I just got back from playing a rock show at a very small venue. It’s basically a 30 seat theatre that usually hosts folk acts. I wanted to be able to play hard without blasting the audience or overpowering the vocalist, so I used a 4 watt Vox tube amp through a single Celestion Greenback and it sounded great. The amp was actually a bit on the loud side, and this was with a drummer and another guitarist and bassist.
Picking the right size amp for a gig is important if you care about your tone. Too powerful and you won’t get the amp humming with that nice amount of hair that we all love. Too small and you will be drowned out by the rest of the band. I tend to gravitate towards smaller amps. My usual rig is a 25 watt Valvetech VAC25 with a single 12” speaker. If I need to hear myself better I bring a second speaker and put it on top of the amp so that I can push out more sound. I find that most places where I need to be really loud have a PA and they can mic my cabinet, so I don’t need to bring a 100 watt amp to the gig.
I know that the 100 watt amp with the 4×12 cab is a rock staple, but most of us are not playing huge venues and we simply don’t need that much volume. What ends up happening is that the amps are not being pushed hard enough, nor are they pushing the speakers. You’ll get better breakup with a smaller rig. Remember that a hundred watt amp is not ten times louder than a ten watt amp. It’s actually only twice as loud. A Vox AC30 or AC15, for example, will be plenty loud enough for most venues.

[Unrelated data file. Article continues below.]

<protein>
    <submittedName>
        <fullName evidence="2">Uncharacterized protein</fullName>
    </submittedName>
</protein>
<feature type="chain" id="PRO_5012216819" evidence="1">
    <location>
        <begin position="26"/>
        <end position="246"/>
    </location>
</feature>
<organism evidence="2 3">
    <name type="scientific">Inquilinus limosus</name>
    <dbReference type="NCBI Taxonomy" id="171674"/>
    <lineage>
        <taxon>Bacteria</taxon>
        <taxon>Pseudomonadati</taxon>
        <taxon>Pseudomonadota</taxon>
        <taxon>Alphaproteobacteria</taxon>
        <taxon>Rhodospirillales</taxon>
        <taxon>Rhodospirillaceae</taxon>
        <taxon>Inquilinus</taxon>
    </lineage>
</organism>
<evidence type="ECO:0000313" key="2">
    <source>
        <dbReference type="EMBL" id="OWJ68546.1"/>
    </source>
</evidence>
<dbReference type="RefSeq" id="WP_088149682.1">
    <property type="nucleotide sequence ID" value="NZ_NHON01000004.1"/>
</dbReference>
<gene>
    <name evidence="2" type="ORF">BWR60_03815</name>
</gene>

One place where I tend to use louder amps is when I play outdoors. The sound dissipates more quickly and there is often more distance between myself and the crowd. I tend to run a 100 watt Fender Bassman through a single, very efficient EV12L. I can play loud and stay pretty clean.
I also try to stay as far away from my amp as possible. I like the amp to be about fifteen feet behind me so that it is not blasting directly into my ear. I want to hear myself in the mix, not on top of the mix. I tend to tilt the speaker up slightly as well.
There are other considerations when picking the right amp for a show. How much space do I have on stage? Am I going to need to play really clean most of the time? Are there three flights of stairs and no elevator? But mostly I am thinking about how to get my favorite, slightly broken up sound without blasting everyone in the room. I play better when I can push the amp so making sure I am not too loud is also a way of making sure I have set up my playing environment for the best chance of sounding and feeling good!
Alex’s Bio: Alex Anest has been performing, recording and teaching music in the Southeast Michigan area since 1996. He was a founding member of the Jericho Guitar Trio, Never Nebula, and Delta 88. With Delta 88 Alex performed across the Midwest and played at the Ann Arbor Folk Festival in 2004. Since then he has toured Switzerland, Germany, Austria and Italy with songwriter Kevin Meisel. Alex currently performs with Ryan Racine and Gas for Less and the electric anti-jazz ensemble Giraffe. Giraffe is a chance for Alex to bring his many musical influences together – a very enjoyable, though sometimes difficult task for a musician who finds inspiration from artists as varied as Paco de Lucia, George Harrison, Thelonious Monk, and Jimi Hendrix. The common thread among these giants (and the goal to which Alex aspires) is the ability to transcend stylistic boundaries while keeping their own unique musical voice intact.